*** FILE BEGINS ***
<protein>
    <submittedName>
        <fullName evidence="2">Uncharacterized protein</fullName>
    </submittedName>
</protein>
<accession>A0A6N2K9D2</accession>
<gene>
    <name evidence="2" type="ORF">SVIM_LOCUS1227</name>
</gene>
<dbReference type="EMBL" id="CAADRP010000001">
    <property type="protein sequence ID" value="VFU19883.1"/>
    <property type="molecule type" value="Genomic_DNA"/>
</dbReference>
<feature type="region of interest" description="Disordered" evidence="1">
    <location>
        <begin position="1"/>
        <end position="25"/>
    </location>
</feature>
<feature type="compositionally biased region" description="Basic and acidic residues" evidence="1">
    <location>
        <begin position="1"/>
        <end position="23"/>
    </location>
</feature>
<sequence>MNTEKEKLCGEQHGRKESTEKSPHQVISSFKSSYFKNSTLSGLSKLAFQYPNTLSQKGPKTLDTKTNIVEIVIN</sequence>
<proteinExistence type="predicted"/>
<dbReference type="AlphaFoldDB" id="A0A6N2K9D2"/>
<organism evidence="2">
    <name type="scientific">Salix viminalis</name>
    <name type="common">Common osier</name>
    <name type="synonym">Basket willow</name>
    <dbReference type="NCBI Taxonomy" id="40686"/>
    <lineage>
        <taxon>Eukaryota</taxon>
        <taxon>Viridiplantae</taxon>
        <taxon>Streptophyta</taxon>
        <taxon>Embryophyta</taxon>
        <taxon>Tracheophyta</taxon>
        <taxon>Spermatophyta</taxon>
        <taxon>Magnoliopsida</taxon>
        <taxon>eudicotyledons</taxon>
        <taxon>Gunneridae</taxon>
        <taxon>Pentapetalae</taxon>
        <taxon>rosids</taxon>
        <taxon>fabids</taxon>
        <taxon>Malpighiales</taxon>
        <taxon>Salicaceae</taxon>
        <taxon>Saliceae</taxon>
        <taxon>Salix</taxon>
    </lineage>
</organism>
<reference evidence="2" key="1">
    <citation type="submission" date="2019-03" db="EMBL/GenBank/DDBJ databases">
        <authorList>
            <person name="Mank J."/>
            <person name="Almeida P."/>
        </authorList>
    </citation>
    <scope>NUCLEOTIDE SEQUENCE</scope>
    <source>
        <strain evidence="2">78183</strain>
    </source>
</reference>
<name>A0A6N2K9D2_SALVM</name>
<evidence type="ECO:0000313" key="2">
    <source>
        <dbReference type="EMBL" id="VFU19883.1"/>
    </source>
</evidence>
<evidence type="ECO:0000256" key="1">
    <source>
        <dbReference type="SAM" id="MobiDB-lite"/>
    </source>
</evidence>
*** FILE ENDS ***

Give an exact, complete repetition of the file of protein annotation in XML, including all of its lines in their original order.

<protein>
    <submittedName>
        <fullName evidence="2">Uncharacterized protein</fullName>
    </submittedName>
</protein>
<accession>A0A6N2K9D2</accession>
<gene>
    <name evidence="2" type="ORF">SVIM_LOCUS1227</name>
</gene>
<dbReference type="EMBL" id="CAADRP010000001">
    <property type="protein sequence ID" value="VFU19883.1"/>
    <property type="molecule type" value="Genomic_DNA"/>
</dbReference>
<feature type="region of interest" description="Disordered" evidence="1">
    <location>
        <begin position="1"/>
        <end position="25"/>
    </location>
</feature>
<feature type="compositionally biased region" description="Basic and acidic residues" evidence="1">
    <location>
        <begin position="1"/>
        <end position="23"/>
    </location>
</feature>
<sequence>MNTEKEKLCGEQHGRKESTEKSPHQVISSFKSSYFKNSTLSGLSKLAFQYPNTLSQKGPKTLDTKTNIVEIVIN</sequence>
<proteinExistence type="predicted"/>
<dbReference type="AlphaFoldDB" id="A0A6N2K9D2"/>
<organism evidence="2">
    <name type="scientific">Salix viminalis</name>
    <name type="common">Common osier</name>
    <name type="synonym">Basket willow</name>
    <dbReference type="NCBI Taxonomy" id="40686"/>
    <lineage>
        <taxon>Eukaryota</taxon>
        <taxon>Viridiplantae</taxon>
        <taxon>Streptophyta</taxon>
        <taxon>Embryophyta</taxon>
        <taxon>Tracheophyta</taxon>
        <taxon>Spermatophyta</taxon>
        <taxon>Magnoliopsida</taxon>
        <taxon>eudicotyledons</taxon>
        <taxon>Gunneridae</taxon>
        <taxon>Pentapetalae</taxon>
        <taxon>rosids</taxon>
        <taxon>fabids</taxon>
        <taxon>Malpighiales</taxon>
        <taxon>Salicaceae</taxon>
        <taxon>Saliceae</taxon>
        <taxon>Salix</taxon>
    </lineage>
</organism>
<reference evidence="2" key="1">
    <citation type="submission" date="2019-03" db="EMBL/GenBank/DDBJ databases">
        <authorList>
            <person name="Mank J."/>
            <person name="Almeida P."/>
        </authorList>
    </citation>
    <scope>NUCLEOTIDE SEQUENCE</scope>
    <source>
        <strain evidence="2">78183</strain>
    </source>
</reference>
<name>A0A6N2K9D2_SALVM</name>
<evidence type="ECO:0000313" key="2">
    <source>
        <dbReference type="EMBL" id="VFU19883.1"/>
    </source>
</evidence>
<evidence type="ECO:0000256" key="1">
    <source>
        <dbReference type="SAM" id="MobiDB-lite"/>
    </source>
</evidence>